The Glasgow Jewish Representative Council was left “hurt and betrayed” by the City Council’s decision to raise the flag of Palestine as a symbol of solidarity with those in Gaza, in the latest of a series of flag-related controversies around the UK.
“Flying the flag is the worst kind of gesture politics,” said Paul Morron, the Glasgow Jewish Representative Council’s president.
“It does nothing to alleviate the suffering on either side of the conflict, nor does it bring peace closer by one single minute.”
In a letter addressed to Glasgow’s sister city Bethlehem, Lord Provost Sadie Docherty from the City Council wrote: “I offer heartfelt sympathy to the people of Gaza who are suffering during this most recent outbreak of violence.
“Glasgow is home to many friends of Palestine and this is a deeply distressing time for them. They represent a variety of ethnicities, political persuasions, faiths and none. However, they are united by a common desire to support the Palestinian people.”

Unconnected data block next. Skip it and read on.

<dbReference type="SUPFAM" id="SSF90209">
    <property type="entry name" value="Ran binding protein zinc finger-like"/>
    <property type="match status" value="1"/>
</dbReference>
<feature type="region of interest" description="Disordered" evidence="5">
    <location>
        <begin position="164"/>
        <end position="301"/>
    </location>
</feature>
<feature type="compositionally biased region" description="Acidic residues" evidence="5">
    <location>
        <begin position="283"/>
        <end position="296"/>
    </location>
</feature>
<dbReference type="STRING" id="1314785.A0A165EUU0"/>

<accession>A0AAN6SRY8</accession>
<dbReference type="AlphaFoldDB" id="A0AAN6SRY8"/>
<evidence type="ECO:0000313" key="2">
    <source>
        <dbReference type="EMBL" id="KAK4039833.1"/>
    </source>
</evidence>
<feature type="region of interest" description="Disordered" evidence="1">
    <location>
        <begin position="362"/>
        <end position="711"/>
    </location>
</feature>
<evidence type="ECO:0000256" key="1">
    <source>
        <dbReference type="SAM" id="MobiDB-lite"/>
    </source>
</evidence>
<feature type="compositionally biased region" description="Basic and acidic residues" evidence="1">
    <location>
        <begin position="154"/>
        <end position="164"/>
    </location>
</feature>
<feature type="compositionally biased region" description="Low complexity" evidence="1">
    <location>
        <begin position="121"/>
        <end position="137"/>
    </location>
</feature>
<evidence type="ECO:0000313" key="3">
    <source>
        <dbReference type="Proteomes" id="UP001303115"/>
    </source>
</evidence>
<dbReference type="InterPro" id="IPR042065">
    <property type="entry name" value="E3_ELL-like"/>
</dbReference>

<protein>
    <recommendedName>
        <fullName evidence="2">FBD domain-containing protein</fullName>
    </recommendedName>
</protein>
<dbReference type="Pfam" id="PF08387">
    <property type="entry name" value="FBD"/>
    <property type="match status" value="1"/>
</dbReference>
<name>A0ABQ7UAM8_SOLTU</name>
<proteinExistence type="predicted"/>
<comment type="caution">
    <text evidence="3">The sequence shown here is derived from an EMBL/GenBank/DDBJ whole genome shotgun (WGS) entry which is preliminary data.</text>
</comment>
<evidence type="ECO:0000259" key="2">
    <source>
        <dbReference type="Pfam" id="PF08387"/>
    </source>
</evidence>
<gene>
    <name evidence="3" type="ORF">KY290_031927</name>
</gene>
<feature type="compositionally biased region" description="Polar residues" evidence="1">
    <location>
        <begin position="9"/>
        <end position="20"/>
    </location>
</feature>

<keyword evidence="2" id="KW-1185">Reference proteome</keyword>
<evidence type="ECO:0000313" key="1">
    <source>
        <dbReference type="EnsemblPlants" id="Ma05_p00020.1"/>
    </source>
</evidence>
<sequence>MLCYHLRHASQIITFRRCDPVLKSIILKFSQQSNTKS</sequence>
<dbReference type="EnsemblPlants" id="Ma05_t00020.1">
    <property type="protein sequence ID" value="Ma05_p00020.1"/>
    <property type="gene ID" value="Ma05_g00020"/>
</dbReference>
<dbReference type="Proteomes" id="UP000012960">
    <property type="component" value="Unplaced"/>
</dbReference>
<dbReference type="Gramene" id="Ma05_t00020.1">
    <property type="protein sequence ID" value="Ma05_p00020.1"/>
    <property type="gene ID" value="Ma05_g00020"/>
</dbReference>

Fewer than 70 miles north west of Scotland’s largest city, the city of Fife is embroiled in a similar controversy, as the Fife Council announced plans to raise the Palestinian flag over its HQ for one week.
David Ross, leader of Fife council said: “I hope that by flying this flag we can add strength to the public pressure for a lasting ceasefire which can bring about peace and stability in the area.”
The chairman of the Tayside and Fife Jewish Community said it was concerned this move could “ferment” anti-Jewish sentiment in Scotland, according to The Courier.
These flag fights are not isolated incidents, controversies over the symbolic support of the Palestinian people have been cropping up across the country, most notably in the London borough of Tower Hamlets.
Lufur Rahman, Mayor of Tower Hamlets, was criticised last week for raising the flag over the borough’s town hall. This week, a Roman Catholic nun removed a black Islamist flag from the entrance of an east London estate.